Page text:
Over thousands of miles, across arctic tundra, dense rainforests, arid deserts, and open oceans, all the different biomes of our Earth exist alongside each other to house the inhabitants of our world in all its natural diversity.

In short, a biome is a distinct biological community of plants and animals coexisting in a similar ecosystem or region. They operate as separate systems, classified and categorised by mankind, offering shelter and sustenance to thousands of different species. While elephants roam the savanna and whales swim in the oceans, you might think these worlds are far removed. But, as a whole, they create Earth’s biosphere. Without even one of these incredibly special biomes, the whole system would come crashing down.

A map of the biomes.

Where you’d like to explore depends entirely on your personal wanderlust preference. Biomes exist across — and because of — divergent climates, altitudes, and latitudes, and you’re likely to encounter very different flora and fauna depending on these environments. Other abiotic (or nonliving) factors, such as natural disasters, also have a huge impact.

Generally, biologists divide biomes into aquatic and terrestrial or, in other words, water and land. To keep our feet dry until the end of our trip around the globe, we’ll stay on land for now.

There are eight major terrestrial biomes: tropical wet forests, temperate forests, boreal forests, savannas, subtropical deserts, chaparral, temperate grasslands, and Arctic tundra. Much of what defines them comes down to plant structures, leaf types and spacing of flora. An easy guide to remember is that the most densely populated biomes are located close to the equator, getting more and more barren as you travel toward either the Arctic or Antarctica.

Forest Biomes

Forests share some basic categorisation values — namely the abundance of aboveground biomass and tree life — but their densities and characteristics vary wildly.

A pyramid explaining the biomes.

The tropical wet forests of equatorial regions boast the greatest productivity due to their multi-layered structure, which flourishes in the warm, wet climate. The lack of seasonal change and constant amount of sunlight, alongside the nourishing wet seasons, create the perfect environment for growth, and these rainforests remain evergreen all year round.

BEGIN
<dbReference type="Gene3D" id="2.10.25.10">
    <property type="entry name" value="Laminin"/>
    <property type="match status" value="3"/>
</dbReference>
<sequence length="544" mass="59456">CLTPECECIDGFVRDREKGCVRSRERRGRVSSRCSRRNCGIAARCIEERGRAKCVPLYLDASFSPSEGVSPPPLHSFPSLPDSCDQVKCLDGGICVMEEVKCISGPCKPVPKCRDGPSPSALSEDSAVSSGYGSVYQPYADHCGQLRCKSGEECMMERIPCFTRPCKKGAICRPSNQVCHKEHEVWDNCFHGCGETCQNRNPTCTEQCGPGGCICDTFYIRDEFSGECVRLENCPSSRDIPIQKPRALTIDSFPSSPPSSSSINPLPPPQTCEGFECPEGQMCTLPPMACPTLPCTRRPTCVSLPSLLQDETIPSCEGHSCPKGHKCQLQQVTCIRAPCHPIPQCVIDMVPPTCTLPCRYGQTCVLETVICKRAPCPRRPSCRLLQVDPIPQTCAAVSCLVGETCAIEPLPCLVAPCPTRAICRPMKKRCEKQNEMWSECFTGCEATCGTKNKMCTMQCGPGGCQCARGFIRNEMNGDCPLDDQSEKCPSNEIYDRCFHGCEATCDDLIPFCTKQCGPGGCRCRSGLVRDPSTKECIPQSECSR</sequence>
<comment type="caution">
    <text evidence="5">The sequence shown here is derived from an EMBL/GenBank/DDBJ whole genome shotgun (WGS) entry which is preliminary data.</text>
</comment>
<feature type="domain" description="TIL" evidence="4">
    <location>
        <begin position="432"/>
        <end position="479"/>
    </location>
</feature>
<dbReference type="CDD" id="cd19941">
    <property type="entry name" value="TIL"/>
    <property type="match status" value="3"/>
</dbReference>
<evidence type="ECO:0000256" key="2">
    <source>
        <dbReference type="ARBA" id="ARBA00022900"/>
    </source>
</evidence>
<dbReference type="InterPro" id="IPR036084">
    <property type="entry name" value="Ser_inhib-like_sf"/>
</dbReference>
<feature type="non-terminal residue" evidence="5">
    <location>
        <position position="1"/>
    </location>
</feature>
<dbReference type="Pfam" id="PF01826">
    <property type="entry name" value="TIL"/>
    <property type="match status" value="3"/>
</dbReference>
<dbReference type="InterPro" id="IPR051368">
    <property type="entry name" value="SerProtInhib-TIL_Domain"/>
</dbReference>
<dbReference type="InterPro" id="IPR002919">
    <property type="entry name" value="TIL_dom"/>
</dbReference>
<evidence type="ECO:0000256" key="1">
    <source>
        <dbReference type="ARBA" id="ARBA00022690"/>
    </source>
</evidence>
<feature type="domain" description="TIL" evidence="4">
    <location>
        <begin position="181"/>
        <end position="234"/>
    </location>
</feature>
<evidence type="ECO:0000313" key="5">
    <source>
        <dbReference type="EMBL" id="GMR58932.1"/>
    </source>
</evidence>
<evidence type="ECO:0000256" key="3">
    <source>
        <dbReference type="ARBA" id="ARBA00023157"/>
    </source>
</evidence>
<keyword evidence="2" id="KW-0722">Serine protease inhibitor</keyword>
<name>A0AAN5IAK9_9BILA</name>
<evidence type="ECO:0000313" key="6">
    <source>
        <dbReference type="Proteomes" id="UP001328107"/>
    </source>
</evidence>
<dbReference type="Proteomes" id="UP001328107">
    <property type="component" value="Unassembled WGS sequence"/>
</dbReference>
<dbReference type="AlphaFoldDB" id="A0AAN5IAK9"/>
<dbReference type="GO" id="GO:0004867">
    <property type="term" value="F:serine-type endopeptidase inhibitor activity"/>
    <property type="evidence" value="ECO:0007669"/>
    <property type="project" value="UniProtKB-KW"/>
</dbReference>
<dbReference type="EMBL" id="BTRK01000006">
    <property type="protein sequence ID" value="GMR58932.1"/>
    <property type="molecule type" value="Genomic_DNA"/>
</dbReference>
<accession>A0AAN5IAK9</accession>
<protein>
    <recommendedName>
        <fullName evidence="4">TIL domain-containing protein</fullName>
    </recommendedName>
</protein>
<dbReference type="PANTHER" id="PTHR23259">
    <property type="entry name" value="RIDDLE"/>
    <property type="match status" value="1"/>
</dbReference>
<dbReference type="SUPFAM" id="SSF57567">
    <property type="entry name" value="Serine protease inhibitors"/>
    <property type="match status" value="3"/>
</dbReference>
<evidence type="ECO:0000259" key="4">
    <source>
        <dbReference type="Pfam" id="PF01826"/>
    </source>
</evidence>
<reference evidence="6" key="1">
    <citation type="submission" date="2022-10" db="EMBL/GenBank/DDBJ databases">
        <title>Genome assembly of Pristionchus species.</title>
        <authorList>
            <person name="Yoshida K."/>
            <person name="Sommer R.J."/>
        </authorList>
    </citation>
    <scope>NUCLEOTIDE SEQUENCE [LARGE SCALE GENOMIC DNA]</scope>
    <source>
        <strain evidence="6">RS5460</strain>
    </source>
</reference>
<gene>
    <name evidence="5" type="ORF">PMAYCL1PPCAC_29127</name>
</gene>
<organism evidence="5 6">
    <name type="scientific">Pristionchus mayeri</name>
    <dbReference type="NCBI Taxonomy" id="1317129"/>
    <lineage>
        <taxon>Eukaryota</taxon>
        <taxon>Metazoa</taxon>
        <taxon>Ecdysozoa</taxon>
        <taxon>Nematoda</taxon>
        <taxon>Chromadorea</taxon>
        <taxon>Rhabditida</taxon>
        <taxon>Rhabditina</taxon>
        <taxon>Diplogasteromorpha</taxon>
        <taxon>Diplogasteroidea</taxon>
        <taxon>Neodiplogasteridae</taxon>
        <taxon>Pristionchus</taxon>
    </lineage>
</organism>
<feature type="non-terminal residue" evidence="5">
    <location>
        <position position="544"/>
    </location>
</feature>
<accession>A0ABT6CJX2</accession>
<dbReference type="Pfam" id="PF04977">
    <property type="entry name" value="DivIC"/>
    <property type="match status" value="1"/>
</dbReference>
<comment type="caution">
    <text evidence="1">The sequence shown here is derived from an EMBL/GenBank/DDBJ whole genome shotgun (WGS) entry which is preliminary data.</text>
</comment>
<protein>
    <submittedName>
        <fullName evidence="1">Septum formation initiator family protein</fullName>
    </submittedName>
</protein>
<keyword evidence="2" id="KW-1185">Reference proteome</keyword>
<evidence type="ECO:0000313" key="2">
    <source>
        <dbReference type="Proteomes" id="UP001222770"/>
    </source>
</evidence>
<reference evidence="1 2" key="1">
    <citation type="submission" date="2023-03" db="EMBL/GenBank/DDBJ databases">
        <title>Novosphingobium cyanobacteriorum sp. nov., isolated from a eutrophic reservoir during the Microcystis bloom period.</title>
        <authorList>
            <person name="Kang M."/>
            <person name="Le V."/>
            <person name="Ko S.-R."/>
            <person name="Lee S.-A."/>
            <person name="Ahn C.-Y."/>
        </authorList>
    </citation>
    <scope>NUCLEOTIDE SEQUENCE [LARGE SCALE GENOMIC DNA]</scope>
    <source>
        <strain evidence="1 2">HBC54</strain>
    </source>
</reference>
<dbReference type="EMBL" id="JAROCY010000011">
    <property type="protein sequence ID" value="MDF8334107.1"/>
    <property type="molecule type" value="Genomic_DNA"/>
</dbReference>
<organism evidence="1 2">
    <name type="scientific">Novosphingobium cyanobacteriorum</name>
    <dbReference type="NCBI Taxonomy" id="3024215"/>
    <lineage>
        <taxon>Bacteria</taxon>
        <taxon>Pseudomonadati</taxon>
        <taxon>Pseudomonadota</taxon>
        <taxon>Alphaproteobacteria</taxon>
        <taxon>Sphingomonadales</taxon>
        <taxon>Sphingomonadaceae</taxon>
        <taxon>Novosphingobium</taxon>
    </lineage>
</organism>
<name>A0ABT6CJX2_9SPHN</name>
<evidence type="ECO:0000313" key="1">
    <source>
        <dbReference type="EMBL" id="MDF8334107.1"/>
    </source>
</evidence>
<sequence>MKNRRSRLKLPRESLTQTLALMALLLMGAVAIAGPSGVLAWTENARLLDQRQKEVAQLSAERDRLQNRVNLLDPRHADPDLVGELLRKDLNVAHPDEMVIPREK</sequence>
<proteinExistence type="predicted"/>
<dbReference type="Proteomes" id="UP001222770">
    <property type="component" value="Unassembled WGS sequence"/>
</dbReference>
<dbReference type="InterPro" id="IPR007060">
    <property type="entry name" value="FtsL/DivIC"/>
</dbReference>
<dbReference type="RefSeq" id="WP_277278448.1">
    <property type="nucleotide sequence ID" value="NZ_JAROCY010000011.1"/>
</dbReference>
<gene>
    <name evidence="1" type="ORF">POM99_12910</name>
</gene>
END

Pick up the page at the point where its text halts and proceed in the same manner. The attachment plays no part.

This is part of the reason why there is such an abundance of life in the rainforests, and why so many different species thrive here.

Conversely, the boreal — taiga or coniferous — forests of Russia, Canada, Northern Europe and Alaska boast only a few layers of biomass between floor and canopy and are thus home to fewer species.

Top down aerial view of a curvy windy road in snow covered example of one of the forest biomes.

This biome has cold, dry winters and short, cool, wet summers and the meagre annual precipitation usually takes the form of snow. However, these biomes also play host to stunning, slow-growing, giant evergreen trees, such as pine and spruce.

The forest biome with the least evergreen activity is also the most common in our biosphere: the temperate forest biomes of Eastern North America, Western Europe, Eastern Asia, Chile, and New Zealand. Here, deciduous trees grow and shed leaves seasonally and invertebrates find food in the fallen plant matter of the forest floor, while small mammals scour the trees and other flora.

Magical old tree with sun rays in the morning in one of the forest biomes.

The Chaparral Biome

The Chaparral, or scrub forest, is an interesting case study. It can be explored in California, along the Mediterranean Sea, and the southern coast of Australia. Due to the dry, hot summers, much of the plant life here lies dormant during these months and has even adapted to thrive after bushfires.

Savanna and Subtropical Desert Biomes